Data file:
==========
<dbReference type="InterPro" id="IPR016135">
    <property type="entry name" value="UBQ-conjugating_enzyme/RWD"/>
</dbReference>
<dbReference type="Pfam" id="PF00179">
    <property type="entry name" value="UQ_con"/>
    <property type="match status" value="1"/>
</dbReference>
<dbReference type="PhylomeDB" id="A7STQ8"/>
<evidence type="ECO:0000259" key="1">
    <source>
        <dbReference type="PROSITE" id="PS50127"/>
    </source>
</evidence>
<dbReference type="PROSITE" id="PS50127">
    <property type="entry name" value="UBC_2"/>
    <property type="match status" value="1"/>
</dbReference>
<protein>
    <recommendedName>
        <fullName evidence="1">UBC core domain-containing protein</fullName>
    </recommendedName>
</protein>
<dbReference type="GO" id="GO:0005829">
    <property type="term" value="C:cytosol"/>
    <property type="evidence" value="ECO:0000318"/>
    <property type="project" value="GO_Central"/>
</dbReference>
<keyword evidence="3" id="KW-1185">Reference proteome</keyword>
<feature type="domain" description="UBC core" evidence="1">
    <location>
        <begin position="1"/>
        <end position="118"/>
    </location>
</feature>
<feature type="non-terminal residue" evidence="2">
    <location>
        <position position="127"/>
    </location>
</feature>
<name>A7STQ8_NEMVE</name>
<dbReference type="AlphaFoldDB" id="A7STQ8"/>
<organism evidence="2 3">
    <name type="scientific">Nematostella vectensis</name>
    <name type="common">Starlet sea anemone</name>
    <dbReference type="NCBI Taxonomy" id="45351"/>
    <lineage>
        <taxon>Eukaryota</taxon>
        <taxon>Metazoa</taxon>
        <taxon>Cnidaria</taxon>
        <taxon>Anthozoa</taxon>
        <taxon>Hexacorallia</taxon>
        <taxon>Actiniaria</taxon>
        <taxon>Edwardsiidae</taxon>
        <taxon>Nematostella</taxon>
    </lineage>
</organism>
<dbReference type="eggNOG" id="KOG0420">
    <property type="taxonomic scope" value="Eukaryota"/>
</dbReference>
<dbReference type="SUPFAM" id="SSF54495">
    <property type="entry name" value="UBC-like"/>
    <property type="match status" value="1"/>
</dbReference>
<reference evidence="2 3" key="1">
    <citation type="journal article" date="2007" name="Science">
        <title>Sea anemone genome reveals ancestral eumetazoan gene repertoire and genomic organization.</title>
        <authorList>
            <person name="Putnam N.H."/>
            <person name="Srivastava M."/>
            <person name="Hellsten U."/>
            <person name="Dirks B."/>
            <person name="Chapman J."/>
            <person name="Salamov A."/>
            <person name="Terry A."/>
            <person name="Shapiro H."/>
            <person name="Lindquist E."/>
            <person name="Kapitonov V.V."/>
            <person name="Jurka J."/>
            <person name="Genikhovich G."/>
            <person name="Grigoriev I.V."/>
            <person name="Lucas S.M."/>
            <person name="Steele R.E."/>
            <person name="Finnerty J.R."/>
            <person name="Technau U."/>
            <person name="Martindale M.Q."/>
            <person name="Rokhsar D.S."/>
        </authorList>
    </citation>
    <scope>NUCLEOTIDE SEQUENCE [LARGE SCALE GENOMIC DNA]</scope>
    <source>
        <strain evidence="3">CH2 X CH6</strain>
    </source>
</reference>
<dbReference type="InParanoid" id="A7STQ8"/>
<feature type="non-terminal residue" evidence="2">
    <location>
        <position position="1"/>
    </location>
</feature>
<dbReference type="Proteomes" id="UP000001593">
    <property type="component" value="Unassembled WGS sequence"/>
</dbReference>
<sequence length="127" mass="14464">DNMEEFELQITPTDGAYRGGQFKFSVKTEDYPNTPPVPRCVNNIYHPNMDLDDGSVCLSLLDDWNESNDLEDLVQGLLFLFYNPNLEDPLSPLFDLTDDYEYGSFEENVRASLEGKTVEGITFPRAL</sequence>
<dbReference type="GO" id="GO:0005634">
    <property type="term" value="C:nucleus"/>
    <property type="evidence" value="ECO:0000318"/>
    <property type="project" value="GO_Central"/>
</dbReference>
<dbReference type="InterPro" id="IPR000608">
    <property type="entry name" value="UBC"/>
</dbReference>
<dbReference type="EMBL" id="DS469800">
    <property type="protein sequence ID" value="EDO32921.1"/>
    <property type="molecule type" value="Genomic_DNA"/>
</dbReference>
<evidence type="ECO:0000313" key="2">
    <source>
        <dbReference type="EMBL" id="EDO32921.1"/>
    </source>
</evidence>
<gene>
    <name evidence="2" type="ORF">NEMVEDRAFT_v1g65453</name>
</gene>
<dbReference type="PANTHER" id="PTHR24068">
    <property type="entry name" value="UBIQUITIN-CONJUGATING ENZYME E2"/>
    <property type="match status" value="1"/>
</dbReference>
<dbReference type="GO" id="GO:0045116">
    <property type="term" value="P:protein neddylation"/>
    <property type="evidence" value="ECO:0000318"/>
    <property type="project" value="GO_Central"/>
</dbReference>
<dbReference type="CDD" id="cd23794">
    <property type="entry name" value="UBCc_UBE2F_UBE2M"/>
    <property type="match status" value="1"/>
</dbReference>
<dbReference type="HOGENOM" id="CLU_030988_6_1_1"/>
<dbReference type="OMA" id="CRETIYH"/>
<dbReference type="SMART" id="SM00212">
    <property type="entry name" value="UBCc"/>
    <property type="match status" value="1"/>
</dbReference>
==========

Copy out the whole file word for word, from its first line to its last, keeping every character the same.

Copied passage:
<dbReference type="InterPro" id="IPR016135">
    <property type="entry name" value="UBQ-conjugating_enzyme/RWD"/>
</dbReference>
<dbReference type="Pfam" id="PF00179">
    <property type="entry name" value="UQ_con"/>
    <property type="match status" value="1"/>
</dbReference>
<dbReference type="PhylomeDB" id="A7STQ8"/>
<evidence type="ECO:0000259" key="1">
    <source>
        <dbReference type="PROSITE" id="PS50127"/>
    </source>
</evidence>
<dbReference type="PROSITE" id="PS50127">
    <property type="entry name" value="UBC_2"/>
    <property type="match status" value="1"/>
</dbReference>
<protein>
    <recommendedName>
        <fullName evidence="1">UBC core domain-containing protein</fullName>
    </recommendedName>
</protein>
<dbReference type="GO" id="GO:0005829">
    <property type="term" value="C:cytosol"/>
    <property type="evidence" value="ECO:0000318"/>
    <property type="project" value="GO_Central"/>
</dbReference>
<keyword evidence="3" id="KW-1185">Reference proteome</keyword>
<feature type="domain" description="UBC core" evidence="1">
    <location>
        <begin position="1"/>
        <end position="118"/>
    </location>
</feature>
<feature type="non-terminal residue" evidence="2">
    <location>
        <position position="127"/>
    </location>
</feature>
<name>A7STQ8_NEMVE</name>
<dbReference type="AlphaFoldDB" id="A7STQ8"/>
<organism evidence="2 3">
    <name type="scientific">Nematostella vectensis</name>
    <name type="common">Starlet sea anemone</name>
    <dbReference type="NCBI Taxonomy" id="45351"/>
    <lineage>
        <taxon>Eukaryota</taxon>
        <taxon>Metazoa</taxon>
        <taxon>Cnidaria</taxon>
        <taxon>Anthozoa</taxon>
        <taxon>Hexacorallia</taxon>
        <taxon>Actiniaria</taxon>
        <taxon>Edwardsiidae</taxon>
        <taxon>Nematostella</taxon>
    </lineage>
</organism>
<dbReference type="eggNOG" id="KOG0420">
    <property type="taxonomic scope" value="Eukaryota"/>
</dbReference>
<dbReference type="SUPFAM" id="SSF54495">
    <property type="entry name" value="UBC-like"/>
    <property type="match status" value="1"/>
</dbReference>
<reference evidence="2 3" key="1">
    <citation type="journal article" date="2007" name="Science">
        <title>Sea anemone genome reveals ancestral eumetazoan gene repertoire and genomic organization.</title>
        <authorList>
            <person name="Putnam N.H."/>
            <person name="Srivastava M."/>
            <person name="Hellsten U."/>
            <person name="Dirks B."/>
            <person name="Chapman J."/>
            <person name="Salamov A."/>
            <person name="Terry A."/>
            <person name="Shapiro H."/>
            <person name="Lindquist E."/>
            <person name="Kapitonov V.V."/>
            <person name="Jurka J."/>
            <person name="Genikhovich G."/>
            <person name="Grigoriev I.V."/>
            <person name="Lucas S.M."/>
            <person name="Steele R.E."/>
            <person name="Finnerty J.R."/>
            <person name="Technau U."/>
            <person name="Martindale M.Q."/>
            <person name="Rokhsar D.S."/>
        </authorList>
    </citation>
    <scope>NUCLEOTIDE SEQUENCE [LARGE SCALE GENOMIC DNA]</scope>
    <source>
        <strain evidence="3">CH2 X CH6</strain>
    </source>
</reference>
<dbReference type="InParanoid" id="A7STQ8"/>
<feature type="non-terminal residue" evidence="2">
    <location>
        <position position="1"/>
    </location>
</feature>
<dbReference type="Proteomes" id="UP000001593">
    <property type="component" value="Unassembled WGS sequence"/>
</dbReference>
<sequence length="127" mass="14464">DNMEEFELQITPTDGAYRGGQFKFSVKTEDYPNTPPVPRCVNNIYHPNMDLDDGSVCLSLLDDWNESNDLEDLVQGLLFLFYNPNLEDPLSPLFDLTDDYEYGSFEENVRASLEGKTVEGITFPRAL</sequence>
<dbReference type="GO" id="GO:0005634">
    <property type="term" value="C:nucleus"/>
    <property type="evidence" value="ECO:0000318"/>
    <property type="project" value="GO_Central"/>
</dbReference>
<dbReference type="InterPro" id="IPR000608">
    <property type="entry name" value="UBC"/>
</dbReference>
<dbReference type="EMBL" id="DS469800">
    <property type="protein sequence ID" value="EDO32921.1"/>
    <property type="molecule type" value="Genomic_DNA"/>
</dbReference>
<evidence type="ECO:0000313" key="2">
    <source>
        <dbReference type="EMBL" id="EDO32921.1"/>
    </source>
</evidence>
<gene>
    <name evidence="2" type="ORF">NEMVEDRAFT_v1g65453</name>
</gene>
<dbReference type="PANTHER" id="PTHR24068">
    <property type="entry name" value="UBIQUITIN-CONJUGATING ENZYME E2"/>
    <property type="match status" value="1"/>
</dbReference>
<dbReference type="GO" id="GO:0045116">
    <property type="term" value="P:protein neddylation"/>
    <property type="evidence" value="ECO:0000318"/>
    <property type="project" value="GO_Central"/>
</dbReference>
<dbReference type="CDD" id="cd23794">
    <property type="entry name" value="UBCc_UBE2F_UBE2M"/>
    <property type="match status" value="1"/>
</dbReference>
<dbReference type="HOGENOM" id="CLU_030988_6_1_1"/>
<dbReference type="OMA" id="CRETIYH"/>
<dbReference type="SMART" id="SM00212">
    <property type="entry name" value="UBCc"/>
    <property type="match status" value="1"/>
</dbReference>